“Lucifer,” I whispered softly enough that no one without supernatural hearing could hear me. “You look ridiculous, babe. And in a church as well. I’m amazed your body made it inside without bursting into flames.” I paused, biting my lip. “Then again, there’s nothing of you left in there, is there?”
Reaching out a trembling hand, I lightly touched her cheek.
“I’m going to miss you so damn much, girl. I hope you know that. I hope you know how much I fucking love you. And I promise you, I will get vengeance for your death. That bitch will pay for what she did to you, I swear it.” One last time, because I couldn’t help myself, I sent another pulse of my magic into her body, and when it returned to me, I imagined a small piece stayed with her. So a little bit of my essence would always be with my sister.
Sniffing hard and swallowing the heavy lump in my throat, I leaned down and kissed her forehead before turning and halfway running back out of the chapel. I’d said my goodbyes, and that was all I could handle.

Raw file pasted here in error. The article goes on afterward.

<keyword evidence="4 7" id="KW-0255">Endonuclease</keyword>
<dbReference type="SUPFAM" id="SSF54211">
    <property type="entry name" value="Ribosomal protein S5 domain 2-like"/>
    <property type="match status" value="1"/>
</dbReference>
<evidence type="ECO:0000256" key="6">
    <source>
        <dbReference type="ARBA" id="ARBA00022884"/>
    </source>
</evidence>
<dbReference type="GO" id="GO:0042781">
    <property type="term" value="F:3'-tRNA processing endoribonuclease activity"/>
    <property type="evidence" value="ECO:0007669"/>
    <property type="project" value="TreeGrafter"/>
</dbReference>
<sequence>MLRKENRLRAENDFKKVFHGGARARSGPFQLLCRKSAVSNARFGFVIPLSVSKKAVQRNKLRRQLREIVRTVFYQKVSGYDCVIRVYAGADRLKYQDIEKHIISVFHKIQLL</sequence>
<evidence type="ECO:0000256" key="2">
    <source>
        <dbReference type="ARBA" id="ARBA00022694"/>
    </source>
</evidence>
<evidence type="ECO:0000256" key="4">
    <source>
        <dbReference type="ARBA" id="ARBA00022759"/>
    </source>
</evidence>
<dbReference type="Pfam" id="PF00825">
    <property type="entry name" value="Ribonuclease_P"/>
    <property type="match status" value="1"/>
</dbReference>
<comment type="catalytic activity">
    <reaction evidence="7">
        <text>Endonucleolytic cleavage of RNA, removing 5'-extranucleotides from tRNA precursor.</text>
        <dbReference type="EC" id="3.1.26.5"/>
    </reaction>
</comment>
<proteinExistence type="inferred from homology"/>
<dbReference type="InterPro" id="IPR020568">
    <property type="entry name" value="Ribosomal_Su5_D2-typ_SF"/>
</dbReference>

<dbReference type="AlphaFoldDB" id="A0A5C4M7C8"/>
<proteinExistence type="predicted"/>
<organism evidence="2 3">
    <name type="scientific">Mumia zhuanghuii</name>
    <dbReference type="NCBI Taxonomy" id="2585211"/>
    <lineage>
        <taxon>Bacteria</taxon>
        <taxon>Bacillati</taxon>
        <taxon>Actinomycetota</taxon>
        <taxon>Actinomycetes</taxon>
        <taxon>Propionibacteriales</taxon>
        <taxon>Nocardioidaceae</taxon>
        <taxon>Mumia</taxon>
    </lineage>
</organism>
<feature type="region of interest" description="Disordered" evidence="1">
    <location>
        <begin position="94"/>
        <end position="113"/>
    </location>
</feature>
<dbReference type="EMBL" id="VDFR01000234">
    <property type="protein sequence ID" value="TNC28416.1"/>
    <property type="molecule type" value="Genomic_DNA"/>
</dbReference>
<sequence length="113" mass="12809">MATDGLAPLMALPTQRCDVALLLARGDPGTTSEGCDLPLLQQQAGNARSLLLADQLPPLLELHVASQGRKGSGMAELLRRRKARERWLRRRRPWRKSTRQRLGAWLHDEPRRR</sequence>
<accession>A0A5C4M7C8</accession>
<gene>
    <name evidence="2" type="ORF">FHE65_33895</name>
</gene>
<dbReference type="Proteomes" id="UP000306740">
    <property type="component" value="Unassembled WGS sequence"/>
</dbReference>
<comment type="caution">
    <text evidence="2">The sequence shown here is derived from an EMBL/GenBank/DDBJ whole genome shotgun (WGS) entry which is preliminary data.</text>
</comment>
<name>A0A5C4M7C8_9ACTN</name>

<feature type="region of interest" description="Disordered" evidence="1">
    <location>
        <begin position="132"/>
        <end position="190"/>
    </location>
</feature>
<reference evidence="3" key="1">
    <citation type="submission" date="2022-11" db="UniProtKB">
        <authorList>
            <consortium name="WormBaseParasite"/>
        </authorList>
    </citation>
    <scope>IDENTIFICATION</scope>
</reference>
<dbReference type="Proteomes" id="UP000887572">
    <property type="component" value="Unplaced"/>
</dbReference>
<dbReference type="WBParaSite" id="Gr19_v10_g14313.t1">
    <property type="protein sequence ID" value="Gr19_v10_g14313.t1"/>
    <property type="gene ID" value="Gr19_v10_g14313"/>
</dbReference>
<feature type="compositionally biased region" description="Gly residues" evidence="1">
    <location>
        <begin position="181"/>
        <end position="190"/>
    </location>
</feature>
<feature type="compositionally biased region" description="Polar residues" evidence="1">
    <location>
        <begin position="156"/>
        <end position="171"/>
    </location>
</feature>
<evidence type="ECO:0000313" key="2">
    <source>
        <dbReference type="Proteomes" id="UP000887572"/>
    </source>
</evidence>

As I came to a gasping stop some fifty yards into the graveyard, a gentle hand rested on my back, and I cringed away from it.
“Go back inside,” I told him, wrapping my arms around myself and staring into the distance. “I just want to be alone for a bit.”
“I’ll leave you alone,” Vali murmured in a soft voice. “But I won’t leave you. I’ll go over to that bench and wait until you’re ready.”
He didn’t linger to try and force a hug on me or demand I talk about my feelings; he just walked away and went to sit on the park bench at the top of the grassy hill overlooking the site where Lucy would be interred.
For a while I stayed where I was, kneeling on the wet grass and trying to pull myself together. I’d cried enough in past few days, and that wasn’t productive. Lucy didn’t need my tears and self-pity; she needed justice.